Coaching Defending at Youth Level

Updated: Oct 18


For this week's MSC Tactical Breakdown, we take a look at one of the most overlooked areas of youth development: defending. Aspects like decision making and technique are often associated with players who have possession of the ball, but the reality is that if a talented player cannot understand and master the basics of defending, they will not reach the highest level. With intricate and detailed defensive systems at the professional level today, it's maybe time that we place more of an emphasis on helping players improve their individual defending when talking development plans. And this week we have some ideas on exactly how to do just that.


A coach may have a preference for a certain type of exercise based on philosophy or ability level of the players, but is it finally time for us to retire the most common exercise forever? The 'traditional' 1v1 drill below is one that is often used to start to build individual and collective defensive principles, but it has a number of disadvantages. Firstly, as the playing area and the target goal are quite small, surely the advantage lies with the defender from the start. Secondly, there is no decision to be made from a tactical standpoint, with minimal context around the tactical side of the game. Finally, as discussed on the breakdown video, it lures the defender into thinking that time is not a factor when defending. However, it could be argued that time is one of the biggest variables in a real game. If a press is triggered and possession is not won by 10 seconds, the chances are that the opposition will have gained access to another area of the pitch and exposed the press.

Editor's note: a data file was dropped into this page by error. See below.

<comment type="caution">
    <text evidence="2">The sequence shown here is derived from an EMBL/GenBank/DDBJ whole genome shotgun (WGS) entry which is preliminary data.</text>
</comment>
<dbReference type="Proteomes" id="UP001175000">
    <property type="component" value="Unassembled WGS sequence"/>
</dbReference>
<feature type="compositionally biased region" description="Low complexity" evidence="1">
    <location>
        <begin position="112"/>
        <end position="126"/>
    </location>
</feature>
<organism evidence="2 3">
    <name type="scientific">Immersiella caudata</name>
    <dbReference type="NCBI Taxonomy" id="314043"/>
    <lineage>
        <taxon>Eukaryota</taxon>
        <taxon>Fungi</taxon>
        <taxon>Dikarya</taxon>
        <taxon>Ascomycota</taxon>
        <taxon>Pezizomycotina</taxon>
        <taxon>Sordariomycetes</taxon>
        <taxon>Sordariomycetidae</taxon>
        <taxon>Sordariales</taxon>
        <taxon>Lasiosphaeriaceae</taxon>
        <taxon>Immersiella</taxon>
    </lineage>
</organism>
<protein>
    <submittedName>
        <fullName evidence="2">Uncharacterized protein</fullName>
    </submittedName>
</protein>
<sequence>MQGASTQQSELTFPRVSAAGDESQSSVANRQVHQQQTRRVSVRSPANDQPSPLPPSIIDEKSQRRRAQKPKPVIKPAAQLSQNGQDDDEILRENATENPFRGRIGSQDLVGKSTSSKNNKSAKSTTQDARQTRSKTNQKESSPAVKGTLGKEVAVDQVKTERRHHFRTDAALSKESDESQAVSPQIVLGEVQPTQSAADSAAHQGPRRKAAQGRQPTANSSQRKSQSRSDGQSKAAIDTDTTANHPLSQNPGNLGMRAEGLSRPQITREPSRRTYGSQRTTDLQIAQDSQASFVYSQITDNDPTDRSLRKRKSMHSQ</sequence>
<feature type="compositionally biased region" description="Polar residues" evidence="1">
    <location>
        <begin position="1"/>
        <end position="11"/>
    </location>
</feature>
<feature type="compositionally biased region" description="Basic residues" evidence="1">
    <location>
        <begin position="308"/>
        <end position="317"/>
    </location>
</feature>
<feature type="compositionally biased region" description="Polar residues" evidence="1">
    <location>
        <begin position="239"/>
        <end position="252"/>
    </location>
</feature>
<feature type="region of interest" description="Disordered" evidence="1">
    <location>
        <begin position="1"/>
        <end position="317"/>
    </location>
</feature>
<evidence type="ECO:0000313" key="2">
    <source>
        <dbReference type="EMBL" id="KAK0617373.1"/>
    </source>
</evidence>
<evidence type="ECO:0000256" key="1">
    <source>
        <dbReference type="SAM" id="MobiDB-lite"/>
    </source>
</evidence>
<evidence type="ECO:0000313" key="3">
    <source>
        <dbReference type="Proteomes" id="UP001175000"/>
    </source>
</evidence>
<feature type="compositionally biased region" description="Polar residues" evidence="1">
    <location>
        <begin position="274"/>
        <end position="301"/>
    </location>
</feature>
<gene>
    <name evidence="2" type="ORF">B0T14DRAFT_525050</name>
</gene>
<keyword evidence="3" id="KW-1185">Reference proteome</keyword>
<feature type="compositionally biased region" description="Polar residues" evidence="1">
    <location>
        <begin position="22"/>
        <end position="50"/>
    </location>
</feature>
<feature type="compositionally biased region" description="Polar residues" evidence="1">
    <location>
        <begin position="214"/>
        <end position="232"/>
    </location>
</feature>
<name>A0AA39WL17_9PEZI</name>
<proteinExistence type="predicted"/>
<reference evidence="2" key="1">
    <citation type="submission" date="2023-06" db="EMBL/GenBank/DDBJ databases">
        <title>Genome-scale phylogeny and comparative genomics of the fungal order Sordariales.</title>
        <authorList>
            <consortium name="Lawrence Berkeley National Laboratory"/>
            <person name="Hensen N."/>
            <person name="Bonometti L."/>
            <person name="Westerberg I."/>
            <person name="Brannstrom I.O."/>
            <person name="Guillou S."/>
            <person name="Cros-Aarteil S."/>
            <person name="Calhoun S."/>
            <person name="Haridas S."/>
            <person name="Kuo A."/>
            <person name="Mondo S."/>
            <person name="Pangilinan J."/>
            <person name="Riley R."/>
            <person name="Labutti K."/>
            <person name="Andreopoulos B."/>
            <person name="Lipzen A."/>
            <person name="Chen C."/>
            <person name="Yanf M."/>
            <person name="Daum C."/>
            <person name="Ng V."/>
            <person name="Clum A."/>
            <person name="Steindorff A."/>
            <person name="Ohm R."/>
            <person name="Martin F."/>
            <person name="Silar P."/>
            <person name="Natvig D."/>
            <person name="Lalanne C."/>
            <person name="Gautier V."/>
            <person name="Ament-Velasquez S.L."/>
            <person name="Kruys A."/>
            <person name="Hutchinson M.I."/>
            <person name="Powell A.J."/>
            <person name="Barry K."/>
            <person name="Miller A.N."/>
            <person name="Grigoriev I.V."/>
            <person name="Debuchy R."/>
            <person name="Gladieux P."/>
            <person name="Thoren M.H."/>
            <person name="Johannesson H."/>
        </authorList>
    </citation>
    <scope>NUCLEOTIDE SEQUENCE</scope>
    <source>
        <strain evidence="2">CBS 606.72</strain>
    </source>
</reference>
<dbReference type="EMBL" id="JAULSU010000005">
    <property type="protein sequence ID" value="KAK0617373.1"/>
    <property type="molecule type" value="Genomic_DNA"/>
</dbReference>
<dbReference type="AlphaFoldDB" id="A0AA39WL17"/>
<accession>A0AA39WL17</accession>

There is no doubt that today's game is heavily influenced by decisions and transitions, so perhaps they should be at the core of our session design. In this week's breakdown, we look at five exercises that add a little more reality to the challenges that defending brings today, and allow coaches to adapt and evolve them to suit their players and their teams.


You can watch the full session with the breakdown of each exercise on the video below. If you enjoy it, please subscribe to our YouTube page so you do not miss the next one.



If you are a coach who is looking for tactical analysis software, I highly recommend KeyFrame. They are one of the most efficient, effective and affordable solutions for coaches looking to build graphics and animations alongside their analysis work and are perfect for player meetings and remote learning. You can find out more about them here.




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